back The figure of Dr. Karl Lueger is under constant critical discussion. Now a recent artistic intervention on the monument has sparked new controversy around his memorial in the center of Vienna. Following the Black Lives Matter protests in the city activists sprayed the word “Schande”, in English “shame” over the memorial, starting a new call for its removal. Lueger used anti-Semitic hate speech as a tool for his political career. He laid the foundation that allowed Adolf Hitler’s raise to power. Yet there are still many structures in the city of Vienna that are named after him in memory of his legacy as a major. The most prominent probably being his memorial statue in the heart of the city.

This case study investigates the roots of Luegers popularity and rises questions about the justification of his ongoing presence in the landscape of Vienna.
In August 2019, a protest of right-wing extremists took place on Vienna's Kahlenberg. The FPÖ politician Ursula Stenzel ended the protest with a speech in front of the memorial. Jakob Gunacker is part of an Identitarian movement. He is holding a speech in front of the memorial about immigration.
Politically motivated groups still symbolize and idealize Lueger and use his memorial as a gathering point for speeches and demonstrations that often follow an anti-immigrant or xenophobic agenda.

The source of Luegers popularity Lueger Schilling - 1935 Former Dr.-Karl-Lueger-Gedächtniskirche (Dr.-Karl-Lueger-Memorialchurch).
Lueger was one of the first politicans in Austria that build a personal cult around himself. Often referred to as the “beautiful Karl”, or “God of Vienna” he receveied praise in many songs, poems and a play called “Lueger, der große Österreicher”(Lueger, the magnificent Austrian) by Hans Naderer that was performed as an expression of the Austrofascist regime. Lueger understood himself as a politican for the common man. And he knew how to communicate efficently towards this group by using strong retoric, sarcasm and demagogy.

“I believe in Dr. Lueger, creator of Christian Vienna. Father Lueger, who lives in Vienna, praised be your name, protect our Christian people (...) but deliver us from the evil of the Jews. Amen.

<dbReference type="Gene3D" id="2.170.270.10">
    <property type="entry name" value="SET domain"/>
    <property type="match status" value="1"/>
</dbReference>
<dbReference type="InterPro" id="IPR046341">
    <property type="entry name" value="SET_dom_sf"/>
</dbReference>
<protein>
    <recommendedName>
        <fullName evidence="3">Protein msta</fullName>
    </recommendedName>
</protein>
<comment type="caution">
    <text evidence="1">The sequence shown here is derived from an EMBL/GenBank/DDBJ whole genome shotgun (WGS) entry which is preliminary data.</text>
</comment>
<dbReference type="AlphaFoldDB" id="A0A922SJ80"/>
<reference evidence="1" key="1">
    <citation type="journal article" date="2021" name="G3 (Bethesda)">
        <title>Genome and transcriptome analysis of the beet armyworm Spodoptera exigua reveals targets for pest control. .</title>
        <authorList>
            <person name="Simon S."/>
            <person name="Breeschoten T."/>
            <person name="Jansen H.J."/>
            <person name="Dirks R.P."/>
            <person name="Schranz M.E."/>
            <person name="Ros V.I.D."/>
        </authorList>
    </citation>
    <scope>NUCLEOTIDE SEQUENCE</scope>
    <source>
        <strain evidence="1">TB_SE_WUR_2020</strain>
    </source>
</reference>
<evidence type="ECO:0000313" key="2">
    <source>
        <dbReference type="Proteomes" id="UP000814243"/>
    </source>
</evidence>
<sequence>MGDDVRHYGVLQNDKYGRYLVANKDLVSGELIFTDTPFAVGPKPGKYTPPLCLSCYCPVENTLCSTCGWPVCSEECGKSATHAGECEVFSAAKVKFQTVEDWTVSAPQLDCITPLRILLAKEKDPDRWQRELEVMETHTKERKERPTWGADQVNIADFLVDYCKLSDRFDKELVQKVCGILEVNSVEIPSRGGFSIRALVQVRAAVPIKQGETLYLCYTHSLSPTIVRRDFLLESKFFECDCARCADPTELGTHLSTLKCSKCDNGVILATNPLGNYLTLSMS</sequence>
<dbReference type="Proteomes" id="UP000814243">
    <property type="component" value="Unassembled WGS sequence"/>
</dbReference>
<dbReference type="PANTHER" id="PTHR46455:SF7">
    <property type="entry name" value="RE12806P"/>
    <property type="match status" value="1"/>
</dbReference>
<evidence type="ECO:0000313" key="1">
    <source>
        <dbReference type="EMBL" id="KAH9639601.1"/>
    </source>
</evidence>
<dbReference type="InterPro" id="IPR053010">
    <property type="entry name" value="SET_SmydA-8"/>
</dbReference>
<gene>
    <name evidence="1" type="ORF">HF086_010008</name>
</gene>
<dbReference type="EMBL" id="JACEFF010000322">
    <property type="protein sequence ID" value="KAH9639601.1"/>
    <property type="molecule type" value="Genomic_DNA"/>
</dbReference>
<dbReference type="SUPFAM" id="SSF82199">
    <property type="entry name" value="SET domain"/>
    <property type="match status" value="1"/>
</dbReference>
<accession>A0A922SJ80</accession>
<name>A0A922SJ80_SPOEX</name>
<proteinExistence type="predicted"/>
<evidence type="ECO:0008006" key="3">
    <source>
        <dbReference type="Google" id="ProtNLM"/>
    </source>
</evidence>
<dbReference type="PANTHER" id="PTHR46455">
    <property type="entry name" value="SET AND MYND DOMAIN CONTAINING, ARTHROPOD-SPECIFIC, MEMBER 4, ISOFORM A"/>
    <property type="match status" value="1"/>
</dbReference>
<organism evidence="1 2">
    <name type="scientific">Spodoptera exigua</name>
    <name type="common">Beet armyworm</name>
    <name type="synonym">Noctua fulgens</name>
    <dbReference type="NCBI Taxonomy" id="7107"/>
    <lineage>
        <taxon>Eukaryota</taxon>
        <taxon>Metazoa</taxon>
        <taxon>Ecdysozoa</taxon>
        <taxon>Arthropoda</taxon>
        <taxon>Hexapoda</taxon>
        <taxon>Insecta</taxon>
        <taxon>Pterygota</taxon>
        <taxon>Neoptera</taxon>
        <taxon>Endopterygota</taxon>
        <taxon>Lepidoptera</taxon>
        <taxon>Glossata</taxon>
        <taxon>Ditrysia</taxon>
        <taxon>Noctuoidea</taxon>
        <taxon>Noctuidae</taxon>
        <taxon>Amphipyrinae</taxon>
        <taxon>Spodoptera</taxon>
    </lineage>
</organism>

”prayer to Dr Karl Lueger”, text from a flyer - 1896 (translated from the german original)

The father of right-wing populism
During Dr. Karl Luegers tenure, Vienna gained the negative reputation of the first anti-Semitically governed metropolis in Europe. Lueger realized the effectiveness of a demagogically and rhetorically employed "hostility to Jews" and used it for his rise to power in Vienna.

He was the founder and leader of the Christian Social party in the 1880s and they quickly rivaled the Social Democrats (Sozialdemokratische Partei Österreichs, SPÖ) that had some famous Jewish members such as Otto Bauer. Anti-Semitism united the Christian Social Party and contributed to bringing Lueger into the position of major of Vienna which he should inherit from 1897 to 1910.

Luegers anti-Semitic political views are often described as purely opportunistic. He took advantage of the economically grounded anti-Jewish mood in which Jewish industrialists and bankers were considered to be the cause of social problems. Hitler admired Lueger for his speech-making skills and effective use of propaganda in gaining popular appeal. He studied Lueger carefully and modeled some of his later behavior on what he learned.
Anti-Semitic election poster of the Christian Social Party for the National Council election in 1920.

Transforming Luegers Legacy
It is hard to tell how much of the admiration towards Lueger is based on his achievements as a major and what’s the remains of an intense personal cult and the appropriation of his character to achieve political goals during his lifetime and after.

The Lueger memorial is currently contextualized through a table that was added by Vienna’s City Councilor for Culture in 2016. I don’t think that this contextualization is enough, considering that the memorial is still used as a gathering point for right-wing fascists.
Multiple other reminiscent of Luegers time as a major have already been removed or renamed. I hope that the recent protests and discussions serve as a katalysator for a more proper contextualization, or eventually the removal, of the memorial.